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University of Pennsylvania School of Law
Feldman, Eric A.


Brown v. Kendall (Dogfight)- D is only liable for unintentional harm if D is at fault. Establishes the principle of fault. (there must be a link between liability and fault)

Adams v. Bullock- (Trolley/Wire) D is not liable if he takes all reasonable precautions.

U.S. V. Carroll Towing- (Barge sinks) If the Burden of preventing the harm is than the probability of harm and the resulting costs D is liable. (BPL)

Reasonable Person Standard- Court should look at how the average person would do (considers age, education, ect.).

Mental illness not a defense, wigging out not a defense (must be a complete loss of conciseness).

Bethel v. N.Y.C. TA (Wheelchair accessible seat bus)- Common carries NOT held to an extraordinary care standard, REASONABLENESS STANDARD SUFFICES.


Balt & Ohio R.R. v. Goodman (Car/train, man killed)- Jury has little discretion when it comes rule of law. Holmes- Prefers standard of conduct over jury discretion.

Pokora v. Wabash R.R. Co. (Car/train, man killed)- Courts should be be careful when framing standards of behavior that amount to rules of law. If reasonable minds can differ case must go to jury. Cardozo- Criticizes Holmes- Juries should be given more leeway.

Andrews v. United Airlines (Bag/overhead bin)- If reasonable minds could differ case goes to jury.

The role of custom and due care
1. Jury must determine reasonableness of actual custom.
2. If conduct adhered to custom- Jury must then determine if they are satisfied with reasonableness of behavior.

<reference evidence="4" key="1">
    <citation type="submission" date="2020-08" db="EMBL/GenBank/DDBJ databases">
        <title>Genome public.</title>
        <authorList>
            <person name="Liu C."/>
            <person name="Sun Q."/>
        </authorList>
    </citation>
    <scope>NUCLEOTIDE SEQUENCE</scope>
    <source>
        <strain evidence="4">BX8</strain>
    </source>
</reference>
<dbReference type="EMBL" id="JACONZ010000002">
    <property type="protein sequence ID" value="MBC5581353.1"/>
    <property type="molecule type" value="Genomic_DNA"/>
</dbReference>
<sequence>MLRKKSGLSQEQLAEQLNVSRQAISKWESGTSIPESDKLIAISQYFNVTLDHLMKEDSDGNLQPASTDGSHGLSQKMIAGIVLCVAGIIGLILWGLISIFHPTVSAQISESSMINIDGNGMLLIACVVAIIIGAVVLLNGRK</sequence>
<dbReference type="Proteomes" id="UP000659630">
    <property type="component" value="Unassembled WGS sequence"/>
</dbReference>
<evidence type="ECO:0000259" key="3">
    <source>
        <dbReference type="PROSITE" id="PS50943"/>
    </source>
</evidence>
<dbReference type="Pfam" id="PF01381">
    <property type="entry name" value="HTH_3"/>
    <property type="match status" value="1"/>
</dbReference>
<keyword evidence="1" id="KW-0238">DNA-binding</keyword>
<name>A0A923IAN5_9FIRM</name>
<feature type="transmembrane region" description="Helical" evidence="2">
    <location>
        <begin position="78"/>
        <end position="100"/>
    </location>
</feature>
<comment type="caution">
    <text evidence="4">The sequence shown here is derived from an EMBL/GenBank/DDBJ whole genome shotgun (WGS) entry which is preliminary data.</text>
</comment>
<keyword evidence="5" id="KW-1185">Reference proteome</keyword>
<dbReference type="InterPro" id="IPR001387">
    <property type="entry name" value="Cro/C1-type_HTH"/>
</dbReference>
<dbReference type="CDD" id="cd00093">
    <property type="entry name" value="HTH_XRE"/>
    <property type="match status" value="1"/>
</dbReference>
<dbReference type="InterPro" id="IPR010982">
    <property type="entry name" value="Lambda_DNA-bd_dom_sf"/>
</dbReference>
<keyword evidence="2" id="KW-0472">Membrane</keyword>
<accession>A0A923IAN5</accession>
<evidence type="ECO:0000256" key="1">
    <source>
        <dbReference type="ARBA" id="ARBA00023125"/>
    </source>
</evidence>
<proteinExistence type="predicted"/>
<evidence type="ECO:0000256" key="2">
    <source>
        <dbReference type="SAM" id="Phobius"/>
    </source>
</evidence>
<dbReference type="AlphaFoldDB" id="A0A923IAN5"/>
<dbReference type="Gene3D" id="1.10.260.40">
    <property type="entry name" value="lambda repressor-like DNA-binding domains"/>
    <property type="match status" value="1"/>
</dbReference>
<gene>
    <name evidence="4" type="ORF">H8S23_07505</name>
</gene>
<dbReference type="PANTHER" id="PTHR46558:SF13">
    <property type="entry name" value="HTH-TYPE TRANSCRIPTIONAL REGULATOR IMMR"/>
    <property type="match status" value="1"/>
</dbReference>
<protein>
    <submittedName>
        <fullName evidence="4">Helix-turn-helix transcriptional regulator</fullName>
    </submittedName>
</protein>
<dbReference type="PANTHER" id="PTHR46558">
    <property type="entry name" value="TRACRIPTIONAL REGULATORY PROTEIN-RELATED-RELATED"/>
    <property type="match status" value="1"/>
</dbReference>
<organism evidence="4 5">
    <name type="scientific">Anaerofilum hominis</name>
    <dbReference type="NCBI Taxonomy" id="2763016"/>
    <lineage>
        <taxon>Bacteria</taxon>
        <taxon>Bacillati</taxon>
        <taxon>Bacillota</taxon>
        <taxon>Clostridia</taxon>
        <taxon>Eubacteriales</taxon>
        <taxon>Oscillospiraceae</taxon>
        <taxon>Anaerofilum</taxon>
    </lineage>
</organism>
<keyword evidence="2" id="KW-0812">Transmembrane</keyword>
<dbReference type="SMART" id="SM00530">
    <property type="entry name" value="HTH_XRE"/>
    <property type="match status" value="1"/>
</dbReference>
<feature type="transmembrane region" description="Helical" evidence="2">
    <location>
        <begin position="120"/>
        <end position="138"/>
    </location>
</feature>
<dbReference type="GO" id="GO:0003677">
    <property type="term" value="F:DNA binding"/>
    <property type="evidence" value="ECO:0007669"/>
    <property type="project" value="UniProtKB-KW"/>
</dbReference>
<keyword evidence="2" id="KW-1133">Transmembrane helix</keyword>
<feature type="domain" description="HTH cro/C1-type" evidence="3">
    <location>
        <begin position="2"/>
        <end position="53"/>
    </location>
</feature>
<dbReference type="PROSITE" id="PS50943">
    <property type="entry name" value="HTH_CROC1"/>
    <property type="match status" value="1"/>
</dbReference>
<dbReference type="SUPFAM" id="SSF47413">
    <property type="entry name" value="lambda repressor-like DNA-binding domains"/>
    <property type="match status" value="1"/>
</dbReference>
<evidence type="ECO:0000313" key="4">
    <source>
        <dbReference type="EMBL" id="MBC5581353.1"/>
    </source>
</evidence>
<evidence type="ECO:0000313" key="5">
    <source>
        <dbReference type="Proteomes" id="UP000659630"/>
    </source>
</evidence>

3. If conduct departs from custom- jury must determine reasonableness of departure.

Except in Malpractice- Courts have rejected argument that a prevailing custom defines the standard of care.

Trimarco v. Klein (Shower door)- Jury determines reasonableness. Prevailing custom is influential but does NOT determine std of care. The fact that another landlord used better shower door does NOT establish a standard.

TJ Hooper (Tug sinks/ radio)
1. Lack of custom does not trump BPL.
2. Custom is not the only issue and can be trumped.


If D violates statute, usually a prima facie negligence claim which goes to jury.
No protection if violation was different from the intent of the statute

Martin v. Herzog (Buggy light/ accident)- If P is contributory negligent D is not liable.

Tedla v. Ellman (Highway/walking wrong side)- Disobeying statue doesn’t always = contributory negligence. Legislative intent matters.

Intent of statute
1. Falling radiator (Falling ppl)
2. Mental patient steals cars with keys in ignition (Prevent theft)
Proof of Negligence
1. P has burden of proving D’s conduct fell below the standard of care. (consider D’s action or inaction and its reasonableness)
2. Constructive Notic

P had no reasonable expectation to look to D for protection. D. had no duty to warn.

Special Relationship (RT 315)
1. Duty to act only arises when a special relationship exists b/w parties (which can arise from creation of risk).
2. The fact that someone realizes or should realize that an action on her part is necessary for another’s aid/protection does not impose duty if no special relationship.

Farwell v. Keaton (chasing girls)- Companions on a social venture have duty to each other. Voluntary assistance.

RT 324
One under no duty but takes an affirmative action is subject to liability if
1. Failed to exersize reasonable care while in charge, or
2. Discontinued aid and left other in worse position than he found him in

RT 326
Subject to liability if one prevents 3rd party giving aid (Maldonado Court)
RT 327
Liability against one who provide negligent aid.

Vermont has a statue to resuce where there is grave physical harm and no burden or danger is present. Very few states have followed suit.
Every state has a duty to report child abuse.

Good Samaritan Statute

Obligations to 3rd Parties